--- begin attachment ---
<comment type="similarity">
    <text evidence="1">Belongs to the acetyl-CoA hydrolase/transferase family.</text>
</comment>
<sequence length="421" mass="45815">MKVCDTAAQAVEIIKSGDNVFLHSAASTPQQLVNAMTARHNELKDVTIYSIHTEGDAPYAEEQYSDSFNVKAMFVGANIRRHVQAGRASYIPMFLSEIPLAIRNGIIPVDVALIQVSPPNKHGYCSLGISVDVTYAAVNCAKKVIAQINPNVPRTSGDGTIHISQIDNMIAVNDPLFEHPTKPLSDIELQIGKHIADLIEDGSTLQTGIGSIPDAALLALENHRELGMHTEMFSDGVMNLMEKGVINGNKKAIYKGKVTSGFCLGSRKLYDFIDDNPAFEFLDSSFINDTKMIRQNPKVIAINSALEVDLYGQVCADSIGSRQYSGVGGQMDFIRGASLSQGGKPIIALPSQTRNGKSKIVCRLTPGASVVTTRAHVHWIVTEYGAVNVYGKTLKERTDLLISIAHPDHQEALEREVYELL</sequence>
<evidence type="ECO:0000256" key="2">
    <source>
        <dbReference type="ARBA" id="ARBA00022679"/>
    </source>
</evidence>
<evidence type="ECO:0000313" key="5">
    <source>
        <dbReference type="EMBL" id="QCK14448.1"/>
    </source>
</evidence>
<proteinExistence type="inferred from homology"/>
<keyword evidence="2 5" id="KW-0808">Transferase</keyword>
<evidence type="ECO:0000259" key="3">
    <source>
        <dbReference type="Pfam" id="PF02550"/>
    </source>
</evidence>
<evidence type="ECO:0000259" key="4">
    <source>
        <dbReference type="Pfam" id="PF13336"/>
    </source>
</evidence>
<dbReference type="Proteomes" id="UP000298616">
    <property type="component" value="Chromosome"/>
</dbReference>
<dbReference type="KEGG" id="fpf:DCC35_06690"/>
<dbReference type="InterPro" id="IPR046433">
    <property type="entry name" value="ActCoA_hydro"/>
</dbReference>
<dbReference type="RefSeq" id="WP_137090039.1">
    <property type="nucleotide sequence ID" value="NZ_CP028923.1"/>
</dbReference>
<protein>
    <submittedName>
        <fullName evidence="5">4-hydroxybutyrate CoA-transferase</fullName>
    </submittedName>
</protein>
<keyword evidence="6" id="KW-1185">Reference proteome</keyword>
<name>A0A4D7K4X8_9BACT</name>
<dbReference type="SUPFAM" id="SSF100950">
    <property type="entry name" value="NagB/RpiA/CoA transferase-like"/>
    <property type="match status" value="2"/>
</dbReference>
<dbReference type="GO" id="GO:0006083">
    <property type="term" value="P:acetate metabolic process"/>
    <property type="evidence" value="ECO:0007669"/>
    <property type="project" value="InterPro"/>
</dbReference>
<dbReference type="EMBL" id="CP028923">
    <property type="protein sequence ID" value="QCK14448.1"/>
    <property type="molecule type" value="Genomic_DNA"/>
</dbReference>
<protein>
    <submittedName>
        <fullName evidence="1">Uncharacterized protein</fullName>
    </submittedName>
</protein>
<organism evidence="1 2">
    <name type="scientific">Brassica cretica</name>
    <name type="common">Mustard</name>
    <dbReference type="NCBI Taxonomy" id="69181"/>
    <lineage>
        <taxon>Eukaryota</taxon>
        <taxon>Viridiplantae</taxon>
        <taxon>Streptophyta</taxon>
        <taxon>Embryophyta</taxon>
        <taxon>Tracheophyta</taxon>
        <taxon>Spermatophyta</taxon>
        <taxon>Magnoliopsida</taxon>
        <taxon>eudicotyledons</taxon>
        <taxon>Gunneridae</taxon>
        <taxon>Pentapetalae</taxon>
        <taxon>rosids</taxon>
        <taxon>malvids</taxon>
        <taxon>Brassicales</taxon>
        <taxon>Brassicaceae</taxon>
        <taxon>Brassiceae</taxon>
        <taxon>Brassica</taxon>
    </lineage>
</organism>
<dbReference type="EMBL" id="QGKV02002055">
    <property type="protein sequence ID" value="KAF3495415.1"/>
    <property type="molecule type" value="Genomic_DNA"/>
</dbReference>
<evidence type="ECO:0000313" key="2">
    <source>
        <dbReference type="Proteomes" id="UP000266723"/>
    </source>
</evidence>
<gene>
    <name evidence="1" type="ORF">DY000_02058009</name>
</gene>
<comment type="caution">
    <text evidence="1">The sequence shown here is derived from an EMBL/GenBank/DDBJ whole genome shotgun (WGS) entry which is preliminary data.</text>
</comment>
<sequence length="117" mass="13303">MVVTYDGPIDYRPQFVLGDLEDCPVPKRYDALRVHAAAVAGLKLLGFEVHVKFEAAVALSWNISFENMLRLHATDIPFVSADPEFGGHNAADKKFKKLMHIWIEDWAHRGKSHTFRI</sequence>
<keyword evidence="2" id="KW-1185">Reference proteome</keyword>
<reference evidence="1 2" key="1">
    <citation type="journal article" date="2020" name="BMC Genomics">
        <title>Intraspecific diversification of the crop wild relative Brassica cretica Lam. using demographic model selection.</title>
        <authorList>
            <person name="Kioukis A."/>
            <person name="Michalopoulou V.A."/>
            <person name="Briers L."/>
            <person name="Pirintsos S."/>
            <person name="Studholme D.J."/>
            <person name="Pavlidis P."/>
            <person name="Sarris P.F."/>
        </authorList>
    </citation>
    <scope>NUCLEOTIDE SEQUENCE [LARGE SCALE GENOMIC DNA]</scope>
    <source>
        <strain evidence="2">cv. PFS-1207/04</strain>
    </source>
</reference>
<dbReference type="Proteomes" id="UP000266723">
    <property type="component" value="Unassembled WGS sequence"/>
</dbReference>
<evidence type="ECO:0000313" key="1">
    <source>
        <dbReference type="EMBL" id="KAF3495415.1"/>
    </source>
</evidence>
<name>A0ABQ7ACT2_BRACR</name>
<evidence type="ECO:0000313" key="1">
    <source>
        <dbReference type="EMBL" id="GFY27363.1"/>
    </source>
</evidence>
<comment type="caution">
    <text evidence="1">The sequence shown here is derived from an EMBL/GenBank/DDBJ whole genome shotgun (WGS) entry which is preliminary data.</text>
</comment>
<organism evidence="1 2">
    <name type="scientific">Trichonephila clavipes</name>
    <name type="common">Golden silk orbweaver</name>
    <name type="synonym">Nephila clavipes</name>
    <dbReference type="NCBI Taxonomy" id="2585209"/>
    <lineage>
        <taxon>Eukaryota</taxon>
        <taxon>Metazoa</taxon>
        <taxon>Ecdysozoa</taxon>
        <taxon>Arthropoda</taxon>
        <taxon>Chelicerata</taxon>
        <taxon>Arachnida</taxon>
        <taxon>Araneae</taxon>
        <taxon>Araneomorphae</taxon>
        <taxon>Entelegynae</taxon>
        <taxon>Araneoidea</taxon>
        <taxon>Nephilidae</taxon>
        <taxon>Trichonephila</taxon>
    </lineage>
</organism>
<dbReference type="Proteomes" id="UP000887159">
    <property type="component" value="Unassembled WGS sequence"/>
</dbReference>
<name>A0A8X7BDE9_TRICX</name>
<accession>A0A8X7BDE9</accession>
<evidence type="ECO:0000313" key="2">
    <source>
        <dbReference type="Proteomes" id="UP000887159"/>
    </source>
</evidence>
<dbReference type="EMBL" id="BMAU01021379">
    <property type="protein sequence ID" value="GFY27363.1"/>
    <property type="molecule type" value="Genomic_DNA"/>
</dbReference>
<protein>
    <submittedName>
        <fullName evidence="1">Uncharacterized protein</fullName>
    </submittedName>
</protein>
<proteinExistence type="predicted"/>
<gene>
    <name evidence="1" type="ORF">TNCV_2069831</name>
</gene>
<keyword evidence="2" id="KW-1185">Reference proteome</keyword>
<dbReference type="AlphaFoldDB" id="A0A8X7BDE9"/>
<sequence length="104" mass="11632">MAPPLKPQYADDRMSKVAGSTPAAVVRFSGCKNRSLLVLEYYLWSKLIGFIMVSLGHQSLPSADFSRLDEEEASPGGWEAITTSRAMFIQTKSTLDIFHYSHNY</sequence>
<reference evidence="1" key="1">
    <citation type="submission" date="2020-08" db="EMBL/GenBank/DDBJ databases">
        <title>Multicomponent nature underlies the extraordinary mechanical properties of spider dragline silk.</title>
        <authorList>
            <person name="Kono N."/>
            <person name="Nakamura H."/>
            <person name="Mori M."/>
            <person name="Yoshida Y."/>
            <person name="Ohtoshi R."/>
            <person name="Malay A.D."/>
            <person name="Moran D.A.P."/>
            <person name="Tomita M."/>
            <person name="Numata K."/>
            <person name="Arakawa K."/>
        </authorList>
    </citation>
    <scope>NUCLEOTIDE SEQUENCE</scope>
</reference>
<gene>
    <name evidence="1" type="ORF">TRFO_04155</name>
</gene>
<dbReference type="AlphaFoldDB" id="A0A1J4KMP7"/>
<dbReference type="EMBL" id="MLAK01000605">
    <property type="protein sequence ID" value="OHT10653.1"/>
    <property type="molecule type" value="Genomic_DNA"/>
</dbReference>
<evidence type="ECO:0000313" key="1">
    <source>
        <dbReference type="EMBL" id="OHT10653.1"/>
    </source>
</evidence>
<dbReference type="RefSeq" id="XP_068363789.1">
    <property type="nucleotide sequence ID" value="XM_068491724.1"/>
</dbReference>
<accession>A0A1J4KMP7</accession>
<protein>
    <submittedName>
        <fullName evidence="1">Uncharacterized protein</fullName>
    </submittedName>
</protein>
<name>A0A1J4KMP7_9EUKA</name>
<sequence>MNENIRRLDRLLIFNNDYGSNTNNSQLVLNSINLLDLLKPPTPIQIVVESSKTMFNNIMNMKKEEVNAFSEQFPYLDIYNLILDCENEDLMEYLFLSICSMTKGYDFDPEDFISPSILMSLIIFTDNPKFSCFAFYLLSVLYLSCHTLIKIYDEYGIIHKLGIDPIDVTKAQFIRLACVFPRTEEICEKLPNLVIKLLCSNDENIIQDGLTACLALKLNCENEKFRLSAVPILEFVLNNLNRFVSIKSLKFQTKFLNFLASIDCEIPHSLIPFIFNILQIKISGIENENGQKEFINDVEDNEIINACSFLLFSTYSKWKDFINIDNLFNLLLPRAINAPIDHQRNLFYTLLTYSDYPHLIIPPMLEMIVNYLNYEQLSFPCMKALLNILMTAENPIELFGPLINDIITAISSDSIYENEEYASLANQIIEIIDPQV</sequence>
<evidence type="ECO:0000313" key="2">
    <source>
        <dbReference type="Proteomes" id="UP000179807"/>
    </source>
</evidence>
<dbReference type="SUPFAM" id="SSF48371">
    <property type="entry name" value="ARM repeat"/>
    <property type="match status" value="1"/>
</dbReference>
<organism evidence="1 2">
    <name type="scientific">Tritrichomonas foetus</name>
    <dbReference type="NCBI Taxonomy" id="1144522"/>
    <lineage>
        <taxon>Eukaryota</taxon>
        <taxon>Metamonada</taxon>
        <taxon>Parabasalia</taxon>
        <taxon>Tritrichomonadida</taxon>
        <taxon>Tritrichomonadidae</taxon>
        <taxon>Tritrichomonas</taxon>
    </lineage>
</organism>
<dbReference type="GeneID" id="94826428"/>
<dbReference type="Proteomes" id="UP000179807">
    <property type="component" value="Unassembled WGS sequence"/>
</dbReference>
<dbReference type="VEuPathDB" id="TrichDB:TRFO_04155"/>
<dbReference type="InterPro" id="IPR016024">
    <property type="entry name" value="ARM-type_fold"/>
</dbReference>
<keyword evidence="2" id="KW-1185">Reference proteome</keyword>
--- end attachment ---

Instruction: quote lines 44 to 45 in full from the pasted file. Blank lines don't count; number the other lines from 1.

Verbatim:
<dbReference type="SUPFAM" id="SSF100950">
    <property type="entry name" value="NagB/RpiA/CoA transferase-like"/>